(Adds Centerra statement, stock price)
BISHKEK, Feb 6 (Reuters) - Kyrgyzstan's parliament on Thursday gave the government up to four months to finalize a draft deal with Canada's Centerra Gold on forming a 50-50 joint venture to run the country's Kumtor gold mine.
Kumtor, hidden in the Tien Shan mountains near the border with China, has long been a source of political tension in the impoverished Central Asian nation, including facing calls for nationalization.
The government has withstood opposition pressure, rejecting any talk of nationalization or unilateral repeal of financial agreements with Kumtor operator Centerra. But it has sought ways for Kyrgyzstan to reap higher revenues from the mine.
"The parliament gave the government a short period of time - three to four months - for restructuring the project," Kyrgyz Deputy Prime Minister Zhoomart Otorbayev told Reuters after the vote in the parliament.
The draft project, agreed with the Canadian investor in December, proposes to swap Kyrgyzstan's 32.7 percent stake in Centerra for half of the Kumtor gold mine, Centerra's core asset. Centerra had a market capitalization at Wednesday's close of US$949 million.
After two days of heated debate, 60 parliamentarians voted for the government to continue work with Centerra on forming a 50-50 Kumtor venture, while 35 voted against.
Centerra said in a statement that while the parliament's resolution appeared to support a restructuring it contained a number of recommendations that are "materially inconsistent" with the December draft agreement.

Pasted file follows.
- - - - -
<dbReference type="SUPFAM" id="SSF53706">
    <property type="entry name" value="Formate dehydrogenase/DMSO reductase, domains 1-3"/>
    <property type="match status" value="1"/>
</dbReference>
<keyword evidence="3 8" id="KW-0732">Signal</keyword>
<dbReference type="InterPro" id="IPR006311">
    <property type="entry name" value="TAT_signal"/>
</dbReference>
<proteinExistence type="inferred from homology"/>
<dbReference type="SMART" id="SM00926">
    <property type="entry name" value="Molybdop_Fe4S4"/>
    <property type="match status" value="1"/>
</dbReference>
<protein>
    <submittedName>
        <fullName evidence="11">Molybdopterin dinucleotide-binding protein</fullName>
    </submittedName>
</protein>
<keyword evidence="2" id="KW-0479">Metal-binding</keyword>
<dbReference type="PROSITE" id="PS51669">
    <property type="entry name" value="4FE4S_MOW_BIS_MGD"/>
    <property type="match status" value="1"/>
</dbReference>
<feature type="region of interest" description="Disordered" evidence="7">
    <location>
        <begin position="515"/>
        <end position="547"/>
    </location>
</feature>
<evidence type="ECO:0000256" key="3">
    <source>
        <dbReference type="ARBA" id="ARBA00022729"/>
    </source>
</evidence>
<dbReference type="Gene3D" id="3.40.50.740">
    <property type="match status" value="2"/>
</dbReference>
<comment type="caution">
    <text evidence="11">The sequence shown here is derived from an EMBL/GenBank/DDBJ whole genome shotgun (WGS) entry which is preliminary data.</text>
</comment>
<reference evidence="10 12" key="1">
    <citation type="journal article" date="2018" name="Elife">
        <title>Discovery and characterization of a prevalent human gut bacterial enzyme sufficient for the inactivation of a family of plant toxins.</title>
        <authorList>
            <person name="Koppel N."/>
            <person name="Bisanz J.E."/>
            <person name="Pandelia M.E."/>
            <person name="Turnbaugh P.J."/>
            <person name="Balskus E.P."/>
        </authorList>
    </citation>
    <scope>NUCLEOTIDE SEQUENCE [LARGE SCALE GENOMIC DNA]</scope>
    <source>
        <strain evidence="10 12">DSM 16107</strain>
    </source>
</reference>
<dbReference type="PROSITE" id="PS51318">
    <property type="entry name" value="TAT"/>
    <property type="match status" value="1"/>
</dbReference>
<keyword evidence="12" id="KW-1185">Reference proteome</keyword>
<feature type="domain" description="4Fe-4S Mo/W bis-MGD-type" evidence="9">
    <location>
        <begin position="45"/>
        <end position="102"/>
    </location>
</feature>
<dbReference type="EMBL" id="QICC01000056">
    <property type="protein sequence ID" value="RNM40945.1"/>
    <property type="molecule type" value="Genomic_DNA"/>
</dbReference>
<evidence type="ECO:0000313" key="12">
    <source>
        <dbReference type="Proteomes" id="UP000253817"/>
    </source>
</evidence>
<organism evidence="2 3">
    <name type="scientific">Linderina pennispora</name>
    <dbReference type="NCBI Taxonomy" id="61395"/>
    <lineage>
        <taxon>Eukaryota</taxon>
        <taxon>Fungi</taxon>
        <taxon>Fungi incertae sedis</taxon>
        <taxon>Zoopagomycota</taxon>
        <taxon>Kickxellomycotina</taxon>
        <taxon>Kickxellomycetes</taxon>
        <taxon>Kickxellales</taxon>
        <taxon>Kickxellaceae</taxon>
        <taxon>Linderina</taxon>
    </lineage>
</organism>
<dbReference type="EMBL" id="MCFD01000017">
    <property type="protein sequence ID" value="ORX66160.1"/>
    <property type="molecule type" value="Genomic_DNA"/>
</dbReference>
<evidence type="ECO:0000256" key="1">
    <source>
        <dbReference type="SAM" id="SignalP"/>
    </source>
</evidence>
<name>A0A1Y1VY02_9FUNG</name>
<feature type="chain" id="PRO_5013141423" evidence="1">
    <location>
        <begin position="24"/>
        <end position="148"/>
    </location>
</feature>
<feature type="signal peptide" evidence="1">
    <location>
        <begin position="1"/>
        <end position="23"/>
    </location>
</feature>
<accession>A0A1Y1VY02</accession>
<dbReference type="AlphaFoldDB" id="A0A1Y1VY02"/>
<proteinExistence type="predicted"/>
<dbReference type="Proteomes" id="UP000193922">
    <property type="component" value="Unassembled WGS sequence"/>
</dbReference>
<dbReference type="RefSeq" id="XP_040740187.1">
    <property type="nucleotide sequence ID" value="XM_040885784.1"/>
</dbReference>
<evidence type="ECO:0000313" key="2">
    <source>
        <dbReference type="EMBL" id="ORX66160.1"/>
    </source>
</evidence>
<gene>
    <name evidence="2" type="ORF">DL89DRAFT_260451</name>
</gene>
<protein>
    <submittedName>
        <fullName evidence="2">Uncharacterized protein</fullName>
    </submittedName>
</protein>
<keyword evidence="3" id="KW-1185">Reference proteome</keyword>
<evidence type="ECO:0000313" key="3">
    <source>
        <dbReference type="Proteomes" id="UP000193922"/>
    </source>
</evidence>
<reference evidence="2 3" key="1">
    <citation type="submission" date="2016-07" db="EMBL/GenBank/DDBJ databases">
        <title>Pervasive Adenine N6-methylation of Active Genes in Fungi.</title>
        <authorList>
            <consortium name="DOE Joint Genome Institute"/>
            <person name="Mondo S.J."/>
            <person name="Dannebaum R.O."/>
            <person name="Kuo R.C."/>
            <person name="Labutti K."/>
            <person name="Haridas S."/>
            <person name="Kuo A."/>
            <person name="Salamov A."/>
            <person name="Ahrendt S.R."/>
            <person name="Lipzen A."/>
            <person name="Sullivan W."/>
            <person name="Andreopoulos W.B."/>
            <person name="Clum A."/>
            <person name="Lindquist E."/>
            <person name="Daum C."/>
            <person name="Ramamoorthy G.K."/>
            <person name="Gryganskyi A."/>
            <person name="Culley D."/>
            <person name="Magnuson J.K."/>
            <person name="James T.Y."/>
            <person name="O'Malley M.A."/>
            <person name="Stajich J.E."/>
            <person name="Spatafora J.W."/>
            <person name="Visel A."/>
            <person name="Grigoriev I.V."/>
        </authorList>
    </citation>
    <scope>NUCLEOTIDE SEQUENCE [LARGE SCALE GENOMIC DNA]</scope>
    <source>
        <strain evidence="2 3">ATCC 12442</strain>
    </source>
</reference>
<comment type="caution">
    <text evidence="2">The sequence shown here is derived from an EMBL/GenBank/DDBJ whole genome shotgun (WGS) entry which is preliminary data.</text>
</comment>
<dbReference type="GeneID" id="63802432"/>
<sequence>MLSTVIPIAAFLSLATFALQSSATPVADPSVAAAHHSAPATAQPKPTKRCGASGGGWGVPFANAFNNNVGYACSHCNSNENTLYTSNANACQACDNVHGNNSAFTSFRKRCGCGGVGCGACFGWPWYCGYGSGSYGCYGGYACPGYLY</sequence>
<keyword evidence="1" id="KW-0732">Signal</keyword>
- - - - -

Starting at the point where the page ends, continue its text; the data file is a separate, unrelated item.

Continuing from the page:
"Among other things, the resolution calls for further audits of the Kumtor operation and for the government and the general prosecutor's office to continue pursuing claims for environmental and economic damages, which the company disputes," Centerra said.
The Toronto-based company said it would continue talks with the Kyrgyz government. Centerra's stock, which had been halted pending Thursday's news, rose 1.57 percent to C$4.52.
Kyrgyzstan's negotiations with Centerra have been overshadowed by a $300 million ecological damages suit filed by the government against the company.
"Until we have settled the ecological issues, the restructuring will not be completed," Kyrgyz Prime Minister Zhantoro Satybaldiyev said in parliament on Thursday.
When the government presented the current draft deal with Centerra in late December, the company said that at the end of the mine's planned life in 2026, Kyrgyzstan would have the rights to increase its ownership interest in the project to 67 percent for a price equal to fair market value.
The nationalist opposition in the legislature demanded in October the government should seek straightaway a 67 percent stake in the new gold venture with Centerra. President Almazbek Atambayev said later such a task was "obviously unachievable".
Talks to reach the current draft deal took place amid riots in several parts of the volatile, mainly Muslim nation of 5.5 million which lies on a drug trafficking route out of Afghanistan.
Kumtor remains a major hard currency earner for Kyrgyzstan, where per capita gross domestic product (GDP) is just one tenth of that in oil-rich neighbor Kazakhstan. The mine accounted for some 12 percent of Kyrgyzstan's GDP in 2011. GDP expanded by 10.5 percent last year after shrinking by 0.1 percent in 2012, driven by a sharp rise in Kumtor's output. Kumtor ramped up production to 600,402 ounces of gold in 2013 from 315,238 ounces in 2012.
(Writing by Dmitry Solovyov; additional reporting by Nicole Mordant in Vancouver; Editing by Keiron Henderson and Stephen Powell)